Charlie's Blog: PRINT--Finding Ultra by Rich Roll


PRINT--Finding Ultra by Rich Roll

At that moment, I honestly didn’t believe that I was physically or mentally able to run a marathon. But the only way out was through.

When you see a picture of Rich Roll for the first time or see him in ridiculously good shape like on the cover of Finding Ultra, you might be lead to believe that this is a guy who has it all figured out. Then, you begin to read the book, and you learn that Rich Roll is a man that survived a train wreck of a life. What seems like a book about self-improvement is actually a book about escaping self-destruction.

Rich Roll has a messy biography. He showed early promise in life when he excelled academically and athletically in high school. Yet, even that has the glaring flaw as Rich was one of those guys cursed with a lazy eye. You can see it today in some of his pictures that Rich's eyes don't quite line up. It's not a big deal, but that flaw humanizes Rich. You end up liking the guy because he is an underdog in life.

Rich's life was doing well when he went off to Stanford to study and swim. He had excellent grades and was phenomenal in the pool. But then, he started drinking, and this drinking would be his undoing. He would go on to law school and begin a legal career, but the drinking would demonize him along the way. He wrecked his car while driving under the influence. Finally, he was the subject of an intervention from a workplace that was way more understanding than they had to be. Rich would go on to rehab and dry out and sober up.

The 12-Step world is one that continues to inform Rich to this day. If you listen to his podcasts, many of his guests had their own substance abuse problems, and Rich talks to them in a way that hosts who never struggled with these issues probably couldn't. Once again, this humanizes Rich. You like the guy, and you root for him.

Rich would have a failed relationship that ended in a very short lived marriage. But this worked to the good for Rich as he would meet Julie Piatt who deserves a large share of the credit for helping Rich radically improve his life. She didn't preach at him, but she would prove instrumental in helping Rich become healthier and happier.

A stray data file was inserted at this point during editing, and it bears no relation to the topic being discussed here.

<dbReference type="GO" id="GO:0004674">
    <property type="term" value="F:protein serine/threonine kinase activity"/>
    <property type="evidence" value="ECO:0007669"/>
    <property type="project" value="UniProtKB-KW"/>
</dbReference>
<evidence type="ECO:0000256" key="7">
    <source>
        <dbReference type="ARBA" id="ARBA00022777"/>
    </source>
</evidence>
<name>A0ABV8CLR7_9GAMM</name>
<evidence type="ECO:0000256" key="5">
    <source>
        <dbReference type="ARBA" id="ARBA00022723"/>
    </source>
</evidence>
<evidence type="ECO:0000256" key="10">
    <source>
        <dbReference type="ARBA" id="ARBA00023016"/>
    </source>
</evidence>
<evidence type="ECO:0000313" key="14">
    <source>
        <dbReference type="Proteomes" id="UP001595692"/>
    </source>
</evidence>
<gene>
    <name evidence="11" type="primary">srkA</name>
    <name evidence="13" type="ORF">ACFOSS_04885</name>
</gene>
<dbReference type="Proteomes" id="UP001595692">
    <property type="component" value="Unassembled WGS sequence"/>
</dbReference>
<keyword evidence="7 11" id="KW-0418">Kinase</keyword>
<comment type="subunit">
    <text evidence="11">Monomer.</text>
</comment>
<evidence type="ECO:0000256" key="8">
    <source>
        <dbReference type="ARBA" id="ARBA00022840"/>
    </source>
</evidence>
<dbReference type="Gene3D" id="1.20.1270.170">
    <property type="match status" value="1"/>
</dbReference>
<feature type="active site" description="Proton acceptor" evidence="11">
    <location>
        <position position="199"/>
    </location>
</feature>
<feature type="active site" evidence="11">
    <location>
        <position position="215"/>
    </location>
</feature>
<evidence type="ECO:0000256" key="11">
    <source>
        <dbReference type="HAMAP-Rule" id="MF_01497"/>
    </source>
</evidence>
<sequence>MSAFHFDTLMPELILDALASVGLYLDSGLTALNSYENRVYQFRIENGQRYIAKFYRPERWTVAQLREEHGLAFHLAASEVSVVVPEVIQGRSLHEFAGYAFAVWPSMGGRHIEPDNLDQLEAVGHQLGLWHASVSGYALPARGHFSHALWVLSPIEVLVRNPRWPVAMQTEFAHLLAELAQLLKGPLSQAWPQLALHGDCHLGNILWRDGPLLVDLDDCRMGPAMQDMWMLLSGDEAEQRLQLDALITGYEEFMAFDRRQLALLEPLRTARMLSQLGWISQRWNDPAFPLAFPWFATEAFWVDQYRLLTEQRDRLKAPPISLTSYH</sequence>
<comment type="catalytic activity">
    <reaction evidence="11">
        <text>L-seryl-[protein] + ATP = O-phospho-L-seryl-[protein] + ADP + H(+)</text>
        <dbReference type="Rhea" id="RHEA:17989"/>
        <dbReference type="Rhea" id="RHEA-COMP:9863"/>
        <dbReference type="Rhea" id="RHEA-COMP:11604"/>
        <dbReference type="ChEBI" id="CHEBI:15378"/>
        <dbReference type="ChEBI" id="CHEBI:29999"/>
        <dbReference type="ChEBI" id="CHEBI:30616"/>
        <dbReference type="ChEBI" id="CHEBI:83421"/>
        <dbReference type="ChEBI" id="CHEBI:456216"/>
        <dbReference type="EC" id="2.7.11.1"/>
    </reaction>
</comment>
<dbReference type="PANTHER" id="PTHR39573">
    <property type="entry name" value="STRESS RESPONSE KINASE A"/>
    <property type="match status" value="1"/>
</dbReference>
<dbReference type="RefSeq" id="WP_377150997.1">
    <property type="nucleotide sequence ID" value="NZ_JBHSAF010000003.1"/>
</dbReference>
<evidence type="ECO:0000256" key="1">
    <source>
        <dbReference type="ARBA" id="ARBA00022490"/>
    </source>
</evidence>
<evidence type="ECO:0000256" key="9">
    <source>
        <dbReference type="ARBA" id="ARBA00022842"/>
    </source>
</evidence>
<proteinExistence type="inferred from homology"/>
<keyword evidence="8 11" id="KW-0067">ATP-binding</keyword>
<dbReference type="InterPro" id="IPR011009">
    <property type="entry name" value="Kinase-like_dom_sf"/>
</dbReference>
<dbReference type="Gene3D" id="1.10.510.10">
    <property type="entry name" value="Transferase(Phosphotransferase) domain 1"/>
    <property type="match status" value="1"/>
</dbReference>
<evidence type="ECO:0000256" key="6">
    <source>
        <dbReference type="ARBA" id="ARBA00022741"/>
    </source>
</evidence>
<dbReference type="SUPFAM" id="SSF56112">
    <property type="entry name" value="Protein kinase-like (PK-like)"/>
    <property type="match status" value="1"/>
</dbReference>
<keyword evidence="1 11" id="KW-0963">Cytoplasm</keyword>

Rich overcame drinking, but he was a fat slob eating hamburgers and living a sedentary lifestyle. His come to Jesus moment was when he became winded trying to climb a flight of stairs. He was 39. He knew he needed to change, so Julie put him on a juice detox cleanse that dramatically improved his health. Feeling great, Rich became a vegan and remains one to this day. This is why I wanted to read his book because I find inspiration from people living a plant based lifestyle.

Rich found a lot of energy from going vegan, so he put that energy into athletic endeavors. He became a triathlete and has completed the Ultraman triathlon and an ad hoc event called EPIC5 that is basically 5 Ironman triathlons back-to-back. The bottom line is that Rich Roll is incredibly fit at an age when most men prefer the golf course to swimming laps in the pool or doing century rides on the bike.

I enjoyed this book until I got to the back part which is very wonky stuff concerning diet and training. I recommend the book for inspiration if you are someone who really wants to change your life. I also suggest that you listen in to Rich's podcasts at They are some of my favorite listening.